Key surgical steps were as follows: Firstly, we rinsed the operative region including the rectum lumen with sterile solution and fully exposed the rectum with an anal retractor, then confirmed the tumor lesion location and accurately decided the level of incision in the lumen (Fig. 1a). Secondly, we used purse-string suture to close the rectum tightly, then performed a full-thickness circumferential dissection (partial intersphincteric dissection was needed for ultra-low cancer) (Fig. 1b). Thirdly, the self-made glove single-port platform was constructed and inserted. The platform was structured mainly using surgical gloves and wound protectors. The surgical glove fingertips were cut, and then, trocars (one 10 mm, one or two 5 mm) were inserted through the tip-holes and secured. Then, the operating instruments and endoscope lens were inserted through the trocars, and the instruments were fixed on the fingertip holes of the glove with stitches. In this process, attention should be paid to avoid the “chopstick effect” of operating instruments and to ensure that trocars are well fixed with the fingertip holes of the glove to avoid air leakage. Since the anal canal anatomy would not be suitable for setting a wound protector, an anal speculum was used instead to construct the glove anal single-port laparoscopic platform. The anal speculum was fixed on the perianal skin of the patient, and then, the glove operating platform was securely fixed to the anal speculum with sutures. Then, the glove single-port platform was finished and the pneumo-pelvis was established (Fig. 1c). Dissection was performed first on the posterior side, then the lateral side, paying attention to the protection of the ureter and pelvic plexus. Finally, the anterior side of the rectum was dissected along the Denonvilliers’ fascia. The abdominal cavity was accessed by incising anteriorly or through the right side.

Fig. 1

Surgical approach. a The rectum was fully exposed with an anal retractor, then the tumor lesion location was confirmed and the level of incision in the lumen was accurately decided. b The rectal lumen was tightly occluded, and a full-thickness circumferential dissection was performed. c The glove single-port platform was constructed by the surgical gloves and trocars. d The specimen was extracted through the anus

In the abdominal approach, the glove single-port platform was placed at the future ileostomy site. After abdominal exploration, if abdominal dissection was difficult, an additional umbilical port was added, and then adopted the medial-to-lateral approach: firstly, we used the ultrasonic scalpel and absorbable clips to separate, skeletonize, ligate, and divide the submesenteric blood vessels, as well as dissection of the regional lymph nodes. And then, we dissected the descending colon, sigmoid colon, and the upper rectum until the tumor was in free continuity with the previous transanal operation.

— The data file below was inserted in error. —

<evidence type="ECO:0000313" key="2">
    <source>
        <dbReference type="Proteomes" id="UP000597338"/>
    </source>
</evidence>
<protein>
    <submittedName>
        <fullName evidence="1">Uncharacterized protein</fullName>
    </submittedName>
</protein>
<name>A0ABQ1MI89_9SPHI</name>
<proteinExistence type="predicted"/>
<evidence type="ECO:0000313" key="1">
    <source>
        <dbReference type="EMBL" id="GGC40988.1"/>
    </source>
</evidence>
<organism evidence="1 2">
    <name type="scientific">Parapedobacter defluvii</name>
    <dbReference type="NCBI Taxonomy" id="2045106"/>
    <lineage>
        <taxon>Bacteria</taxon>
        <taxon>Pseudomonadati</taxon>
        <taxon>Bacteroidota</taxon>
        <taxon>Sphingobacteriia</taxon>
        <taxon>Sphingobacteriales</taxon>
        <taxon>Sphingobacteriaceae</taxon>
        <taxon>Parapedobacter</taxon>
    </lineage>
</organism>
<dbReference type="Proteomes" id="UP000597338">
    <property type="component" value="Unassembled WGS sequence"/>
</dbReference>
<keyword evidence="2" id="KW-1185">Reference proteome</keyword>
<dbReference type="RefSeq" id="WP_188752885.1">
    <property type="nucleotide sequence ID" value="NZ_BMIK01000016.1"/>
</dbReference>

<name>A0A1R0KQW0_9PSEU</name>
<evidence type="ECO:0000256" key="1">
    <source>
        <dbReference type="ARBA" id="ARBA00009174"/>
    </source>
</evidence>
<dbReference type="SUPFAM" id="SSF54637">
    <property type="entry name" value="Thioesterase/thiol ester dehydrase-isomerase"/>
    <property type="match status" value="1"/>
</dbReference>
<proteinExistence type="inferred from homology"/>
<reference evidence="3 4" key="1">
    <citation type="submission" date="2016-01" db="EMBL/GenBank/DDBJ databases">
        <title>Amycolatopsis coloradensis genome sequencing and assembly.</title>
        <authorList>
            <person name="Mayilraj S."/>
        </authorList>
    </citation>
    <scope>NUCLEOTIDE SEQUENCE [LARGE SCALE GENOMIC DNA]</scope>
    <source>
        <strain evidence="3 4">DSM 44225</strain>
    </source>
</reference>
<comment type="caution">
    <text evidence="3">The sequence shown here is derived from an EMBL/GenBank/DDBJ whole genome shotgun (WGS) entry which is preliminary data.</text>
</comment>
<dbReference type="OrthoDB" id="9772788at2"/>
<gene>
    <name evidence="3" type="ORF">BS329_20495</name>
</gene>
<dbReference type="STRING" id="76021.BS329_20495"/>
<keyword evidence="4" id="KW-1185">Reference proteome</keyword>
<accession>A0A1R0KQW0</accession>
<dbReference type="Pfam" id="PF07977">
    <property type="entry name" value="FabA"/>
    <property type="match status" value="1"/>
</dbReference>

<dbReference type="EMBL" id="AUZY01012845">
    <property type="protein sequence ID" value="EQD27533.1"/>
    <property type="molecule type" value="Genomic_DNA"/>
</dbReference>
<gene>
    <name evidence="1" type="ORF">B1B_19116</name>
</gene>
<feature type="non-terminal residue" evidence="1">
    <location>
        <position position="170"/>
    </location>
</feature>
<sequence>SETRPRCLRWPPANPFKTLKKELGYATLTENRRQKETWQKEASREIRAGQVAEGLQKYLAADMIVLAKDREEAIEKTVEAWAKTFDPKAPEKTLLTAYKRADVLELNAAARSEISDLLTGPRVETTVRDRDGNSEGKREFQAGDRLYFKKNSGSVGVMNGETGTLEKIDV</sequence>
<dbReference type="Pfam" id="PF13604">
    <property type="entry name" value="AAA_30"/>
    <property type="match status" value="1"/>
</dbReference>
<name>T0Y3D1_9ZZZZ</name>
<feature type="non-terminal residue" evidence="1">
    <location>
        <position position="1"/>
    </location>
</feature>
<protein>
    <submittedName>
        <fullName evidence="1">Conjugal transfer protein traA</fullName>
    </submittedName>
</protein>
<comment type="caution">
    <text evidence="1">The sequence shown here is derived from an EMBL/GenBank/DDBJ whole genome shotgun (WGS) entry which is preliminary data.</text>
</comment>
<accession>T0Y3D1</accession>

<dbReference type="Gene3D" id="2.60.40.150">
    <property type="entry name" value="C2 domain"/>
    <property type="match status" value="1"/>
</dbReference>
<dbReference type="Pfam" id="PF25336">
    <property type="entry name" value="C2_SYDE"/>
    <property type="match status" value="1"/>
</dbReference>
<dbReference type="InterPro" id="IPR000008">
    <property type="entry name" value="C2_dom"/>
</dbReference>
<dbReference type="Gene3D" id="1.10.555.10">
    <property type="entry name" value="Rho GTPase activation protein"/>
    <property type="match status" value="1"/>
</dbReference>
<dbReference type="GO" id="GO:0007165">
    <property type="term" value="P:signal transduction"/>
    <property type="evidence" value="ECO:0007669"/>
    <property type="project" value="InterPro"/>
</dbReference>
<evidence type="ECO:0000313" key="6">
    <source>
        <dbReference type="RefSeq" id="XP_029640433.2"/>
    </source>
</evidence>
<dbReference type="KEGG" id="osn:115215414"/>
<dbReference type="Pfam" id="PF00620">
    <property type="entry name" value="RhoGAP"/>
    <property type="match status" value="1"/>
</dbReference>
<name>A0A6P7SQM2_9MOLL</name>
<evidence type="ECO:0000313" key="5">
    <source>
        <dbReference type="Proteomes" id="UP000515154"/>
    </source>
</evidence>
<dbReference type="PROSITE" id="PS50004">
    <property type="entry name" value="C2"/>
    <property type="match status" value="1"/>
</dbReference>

Finally, we pulled the specimen out through the anus (Fig. 1d). Then, we used the stapler to perform an end-to-end coloanal anastomosis and created a protective ileostomy to ensure better healing of the anastomosis. The rubber tube was routinely left for 3–5 days as a pelvic drainage.


From January to June 2015, there are five consecutive patients (including three males and two females) who were included in this study. The average age was 59.4 years (range 43–68). Body mass index (BMI) ranged from 19.5 to 25.2. All lesions were proved to be adenocarcinoma located in low rectum by taking pre-operative biopsies, with mean distance from the anal verge of 4.8 cm (range 4–6). The demographic characteristics, operative information, pathologic outcomes, and follow-up data are summarized in Table 1.

Table 1 Outcomes of glove single-port laparoscopy-assisted transanal total mesorectal excision

All cases underwent creation of protective ileostomies without conversions to open operation. The average operative time was 338 min (range 280–400). The mean estimated blood loss was 76 ml (range 50–150). In all specimens, the mesenteric fascia remained intact, and no tumor invasion was found at the distal and peripheral margins. The average number of lymph node dissection was 12.20 (range 11–13).

In terms of rehabilitation, the mean time for postoperative passing flatus was 3 days (range 2–4), indicating intestinal movement begins to recover; length of hospital stay ranged from 7 to 10 days with an average of 8.6 days. One patient experienced stoma prolapse slightly at 2 months after surgery. The patient was treated conservatively and made a fast recovery. Follow-up (14.8 ± 1.92 months, range 12–17) results showed that all ileostomies had been successfully closed; no tumor recurrence or fecal incontinence was found in the patients.


Developments in surgical techniques within each passing day have had improved patient outcomes, especially in the field of colorectal cancer surgery. To chase shorter wounds and faster recovery, new techniques such as SPLS have emerged [2, 5, 6]. Though SPLS have been shown to be feasible in colon cancer [7], SPLS for rectal cancer, especially for distal rectal cancer, is relatively more difficult and challenging [5, 7, 8].

The recently developed TaTME technique embodies the concept of NOTES [9] and may be a superior approach for rectal cancer [2, 10]. TaTME could resect the lesions completely and ensure negative circumferential margin, while it extracts the specimen through the anus and may avoid the vaginal or larger abdominal incisions [11].